True to the "Patriot Way" of leaving the past in the past, the team has successfully scrubbed itself clean of any Hernandez remnants. The Patriots initiated a program in which anyone could turn in a No. 81 Hernandez jersey for a different team jersey for free. It was a clever public relations maneuver that cost the team almost $250,000.
Players have been ordered to refrain from speaking about their former teammate, who was one of Brady's favorite receiving targets.
The current Patriots roster, set to play the Denver Broncos for the AFC championship on Sunday, has earned its moniker as a plucky team that has defied odds as one significant player after another -- Vince Wilfork, Jerod Mayo, Rob Gronkowski, Tommy Kelly -- was lost for the season.
"This is a team with real mental toughness," Kraft noted. "I don't know what's going to happen, but it reminds me of our '01 group. We didn't have the best players, but there was a sense of togetherness that was special."
That team won the first Super Bowl in franchise history in surprising fashion. The 2013 team may or may not bookend that feat. So what has Kraft learned about the business in between?
"I've learned not to be surprised when unexpected negative things come along," Kraft answered in a wide-ranging interview last week. "Everyone is there for the good times. It's how you handle the difficult times that will separate you.
"It's like keeping a family together. Let's be honest: This is a sick business. [The NFL] is going for parity. Your games get scheduled in terms of how well you did. You draft according to how well you did. You're punished for excellence, in a sense.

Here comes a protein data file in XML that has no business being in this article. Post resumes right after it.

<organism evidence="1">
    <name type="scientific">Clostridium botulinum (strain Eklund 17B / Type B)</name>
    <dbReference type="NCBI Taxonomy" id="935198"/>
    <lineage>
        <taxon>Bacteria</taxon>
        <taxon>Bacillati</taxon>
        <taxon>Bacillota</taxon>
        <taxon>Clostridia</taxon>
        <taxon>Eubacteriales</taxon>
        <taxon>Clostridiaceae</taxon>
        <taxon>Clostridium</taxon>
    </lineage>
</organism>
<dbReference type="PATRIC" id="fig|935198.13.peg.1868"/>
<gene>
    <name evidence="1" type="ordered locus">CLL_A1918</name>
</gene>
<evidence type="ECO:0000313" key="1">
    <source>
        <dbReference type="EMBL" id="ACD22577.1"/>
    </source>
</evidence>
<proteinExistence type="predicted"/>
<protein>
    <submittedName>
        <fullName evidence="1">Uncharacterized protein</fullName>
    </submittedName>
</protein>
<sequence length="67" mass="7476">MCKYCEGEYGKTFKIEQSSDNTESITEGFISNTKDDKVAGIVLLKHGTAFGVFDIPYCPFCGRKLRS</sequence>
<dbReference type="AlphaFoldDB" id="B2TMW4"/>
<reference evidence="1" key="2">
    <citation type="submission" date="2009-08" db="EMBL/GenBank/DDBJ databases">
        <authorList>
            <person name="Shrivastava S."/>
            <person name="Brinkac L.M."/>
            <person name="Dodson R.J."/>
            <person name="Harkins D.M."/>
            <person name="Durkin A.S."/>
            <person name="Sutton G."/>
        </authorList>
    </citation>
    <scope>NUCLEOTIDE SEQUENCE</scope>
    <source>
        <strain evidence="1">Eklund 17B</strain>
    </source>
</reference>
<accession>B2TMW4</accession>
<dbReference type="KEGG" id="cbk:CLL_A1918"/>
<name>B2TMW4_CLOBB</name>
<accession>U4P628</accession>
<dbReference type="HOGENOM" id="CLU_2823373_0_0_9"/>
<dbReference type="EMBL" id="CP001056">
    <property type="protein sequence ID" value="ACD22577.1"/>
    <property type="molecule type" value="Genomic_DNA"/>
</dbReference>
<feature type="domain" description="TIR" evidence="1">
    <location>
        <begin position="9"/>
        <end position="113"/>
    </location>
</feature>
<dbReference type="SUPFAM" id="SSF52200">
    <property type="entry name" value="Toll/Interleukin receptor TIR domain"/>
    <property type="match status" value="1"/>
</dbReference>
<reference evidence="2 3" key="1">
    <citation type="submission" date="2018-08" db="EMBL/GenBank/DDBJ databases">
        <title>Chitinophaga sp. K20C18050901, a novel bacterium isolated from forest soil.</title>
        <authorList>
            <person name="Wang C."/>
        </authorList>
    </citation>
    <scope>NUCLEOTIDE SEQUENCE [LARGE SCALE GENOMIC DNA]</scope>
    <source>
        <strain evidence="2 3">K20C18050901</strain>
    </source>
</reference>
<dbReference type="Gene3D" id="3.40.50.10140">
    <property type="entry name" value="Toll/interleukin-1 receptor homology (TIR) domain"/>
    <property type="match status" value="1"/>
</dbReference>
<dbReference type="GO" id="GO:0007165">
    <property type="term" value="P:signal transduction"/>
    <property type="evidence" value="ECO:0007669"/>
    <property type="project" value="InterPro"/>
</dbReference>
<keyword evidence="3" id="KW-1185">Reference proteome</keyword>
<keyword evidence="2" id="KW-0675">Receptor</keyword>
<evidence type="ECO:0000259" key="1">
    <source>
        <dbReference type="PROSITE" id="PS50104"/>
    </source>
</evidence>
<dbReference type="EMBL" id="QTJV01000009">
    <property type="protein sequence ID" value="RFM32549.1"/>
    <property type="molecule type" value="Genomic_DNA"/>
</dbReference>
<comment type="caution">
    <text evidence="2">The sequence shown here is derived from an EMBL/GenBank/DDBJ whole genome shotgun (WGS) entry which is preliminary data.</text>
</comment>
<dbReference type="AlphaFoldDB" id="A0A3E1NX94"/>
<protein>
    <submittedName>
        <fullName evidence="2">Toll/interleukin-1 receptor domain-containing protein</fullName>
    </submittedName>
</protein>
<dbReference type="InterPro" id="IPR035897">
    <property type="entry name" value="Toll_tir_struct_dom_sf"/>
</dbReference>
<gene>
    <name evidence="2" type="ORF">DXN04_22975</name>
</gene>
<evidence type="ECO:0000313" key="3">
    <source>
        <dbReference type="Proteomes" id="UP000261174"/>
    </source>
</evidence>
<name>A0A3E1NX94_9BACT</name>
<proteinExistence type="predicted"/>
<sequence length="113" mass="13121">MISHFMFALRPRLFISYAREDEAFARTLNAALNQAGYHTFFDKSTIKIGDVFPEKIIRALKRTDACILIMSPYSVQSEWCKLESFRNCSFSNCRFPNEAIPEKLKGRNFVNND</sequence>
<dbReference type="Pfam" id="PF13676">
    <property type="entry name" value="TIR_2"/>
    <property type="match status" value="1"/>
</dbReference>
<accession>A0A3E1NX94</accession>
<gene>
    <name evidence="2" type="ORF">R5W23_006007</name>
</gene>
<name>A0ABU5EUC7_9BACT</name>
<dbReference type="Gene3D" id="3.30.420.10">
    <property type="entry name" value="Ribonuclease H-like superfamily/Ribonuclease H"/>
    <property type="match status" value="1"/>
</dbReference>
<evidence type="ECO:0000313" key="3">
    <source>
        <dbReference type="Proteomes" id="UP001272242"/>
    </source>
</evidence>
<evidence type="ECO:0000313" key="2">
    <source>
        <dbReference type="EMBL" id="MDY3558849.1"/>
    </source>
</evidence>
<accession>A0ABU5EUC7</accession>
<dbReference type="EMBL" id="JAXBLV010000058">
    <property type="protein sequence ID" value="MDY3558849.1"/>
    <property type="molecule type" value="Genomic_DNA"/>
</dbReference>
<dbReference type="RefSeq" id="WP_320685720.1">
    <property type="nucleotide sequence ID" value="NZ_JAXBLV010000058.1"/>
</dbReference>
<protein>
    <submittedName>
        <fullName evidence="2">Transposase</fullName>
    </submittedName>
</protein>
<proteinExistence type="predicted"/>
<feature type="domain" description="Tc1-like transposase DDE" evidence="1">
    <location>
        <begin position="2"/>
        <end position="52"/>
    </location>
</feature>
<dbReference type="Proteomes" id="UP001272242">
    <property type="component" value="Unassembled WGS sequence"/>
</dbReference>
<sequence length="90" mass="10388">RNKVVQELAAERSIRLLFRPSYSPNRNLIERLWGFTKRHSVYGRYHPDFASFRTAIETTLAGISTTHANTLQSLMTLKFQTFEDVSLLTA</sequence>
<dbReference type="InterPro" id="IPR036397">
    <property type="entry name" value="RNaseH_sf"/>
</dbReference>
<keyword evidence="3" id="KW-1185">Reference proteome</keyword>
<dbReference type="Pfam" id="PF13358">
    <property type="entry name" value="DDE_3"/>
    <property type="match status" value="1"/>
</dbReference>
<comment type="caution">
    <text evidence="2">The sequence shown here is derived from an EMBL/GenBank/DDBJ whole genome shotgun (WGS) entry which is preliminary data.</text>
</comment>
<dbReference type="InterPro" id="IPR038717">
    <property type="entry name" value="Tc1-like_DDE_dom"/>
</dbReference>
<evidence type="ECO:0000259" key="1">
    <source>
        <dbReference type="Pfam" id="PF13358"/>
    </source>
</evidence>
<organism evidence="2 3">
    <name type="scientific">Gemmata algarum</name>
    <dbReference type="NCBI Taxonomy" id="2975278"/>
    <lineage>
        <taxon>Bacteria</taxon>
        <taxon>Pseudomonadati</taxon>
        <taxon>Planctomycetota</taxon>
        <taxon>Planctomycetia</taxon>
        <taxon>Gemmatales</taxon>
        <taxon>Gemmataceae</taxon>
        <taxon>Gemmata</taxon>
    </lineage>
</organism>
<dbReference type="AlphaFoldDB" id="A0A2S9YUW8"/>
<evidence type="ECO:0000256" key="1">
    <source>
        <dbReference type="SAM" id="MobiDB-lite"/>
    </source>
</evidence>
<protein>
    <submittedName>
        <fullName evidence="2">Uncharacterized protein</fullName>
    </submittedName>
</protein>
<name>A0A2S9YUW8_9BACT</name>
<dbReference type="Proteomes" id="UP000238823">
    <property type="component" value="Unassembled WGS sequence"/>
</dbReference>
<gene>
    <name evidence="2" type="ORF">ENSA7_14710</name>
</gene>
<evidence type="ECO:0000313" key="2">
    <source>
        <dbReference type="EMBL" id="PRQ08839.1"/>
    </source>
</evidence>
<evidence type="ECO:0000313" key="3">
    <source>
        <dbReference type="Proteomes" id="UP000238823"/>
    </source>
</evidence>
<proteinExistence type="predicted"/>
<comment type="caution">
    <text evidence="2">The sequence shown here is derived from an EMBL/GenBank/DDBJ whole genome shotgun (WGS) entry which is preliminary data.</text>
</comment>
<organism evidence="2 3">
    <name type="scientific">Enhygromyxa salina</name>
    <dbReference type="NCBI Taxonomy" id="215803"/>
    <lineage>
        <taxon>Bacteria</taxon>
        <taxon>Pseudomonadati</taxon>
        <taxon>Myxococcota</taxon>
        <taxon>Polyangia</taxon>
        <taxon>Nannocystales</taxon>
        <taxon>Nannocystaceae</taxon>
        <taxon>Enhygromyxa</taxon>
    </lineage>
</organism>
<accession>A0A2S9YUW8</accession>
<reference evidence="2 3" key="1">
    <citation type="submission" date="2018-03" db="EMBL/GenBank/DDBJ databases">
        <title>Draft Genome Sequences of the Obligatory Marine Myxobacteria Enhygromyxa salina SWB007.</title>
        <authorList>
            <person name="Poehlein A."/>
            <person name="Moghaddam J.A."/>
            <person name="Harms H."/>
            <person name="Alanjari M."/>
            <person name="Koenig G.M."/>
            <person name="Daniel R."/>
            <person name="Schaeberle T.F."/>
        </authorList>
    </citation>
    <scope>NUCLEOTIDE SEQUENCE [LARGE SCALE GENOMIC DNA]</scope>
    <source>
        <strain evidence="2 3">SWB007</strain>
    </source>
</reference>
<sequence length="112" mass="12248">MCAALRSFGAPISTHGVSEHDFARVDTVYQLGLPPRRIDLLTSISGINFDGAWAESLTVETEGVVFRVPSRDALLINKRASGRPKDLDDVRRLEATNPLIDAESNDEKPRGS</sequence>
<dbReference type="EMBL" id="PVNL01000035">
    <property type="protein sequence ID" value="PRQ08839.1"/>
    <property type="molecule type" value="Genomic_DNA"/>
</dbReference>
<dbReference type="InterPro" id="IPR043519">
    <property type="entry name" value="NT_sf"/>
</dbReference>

"You all have the same household budget you can spend, so you have to be wise. You have physical injuries that happen that are acts of God beyond anyone's ability to predict. You have to be very, very artful in how you design the team.
"It's like managing a business portfolio. And in the bottom third of that portfolio, the bottom third of your team, you need to be looking for specials that other people don't know about. Players like [defensive tackles] Chris Jones and Sealver Siliga.
"We've had a lot of those. Our football people have done a great job. But you can't rest. Once you think you've got it knocked, look out."
Kraft was blindsided by the charges levied against Hernandez, who, upon signing a five-year, $40 million extension in August 2012, kissed his team's owner, vowed to be a role model, then donated $50,000 of his new contract to the Myra H. Kraft Giving Back Fund.
"It's the saddest, most unfortunate part of our history with the team," Kraft said solemnly.
It is one of the lone blemishes on an otherwise brilliant success story in which Kraft transformed a football doormat into a juggernaut.
Kraft had his sights on purchasing the Patriots as far back as 1985, when he bought an option on a parcel of land adjacent to the team's stadium. Three years later he bought the stadium out of bankruptcy for $25 million, which included the stadium's lease to the Patriots.
In 1994, Orthwein offered Kraft a $75 million buyout of his lease so he could move the team to St. Louis. Kraft, who had tried in vain to purchase the Red Sox, refused.
He was among a who's who of groups interested in buying the Patriots that included Walter Payton, Donald Trump, Paul Newman, author Tom Clancy and Robert Tisch.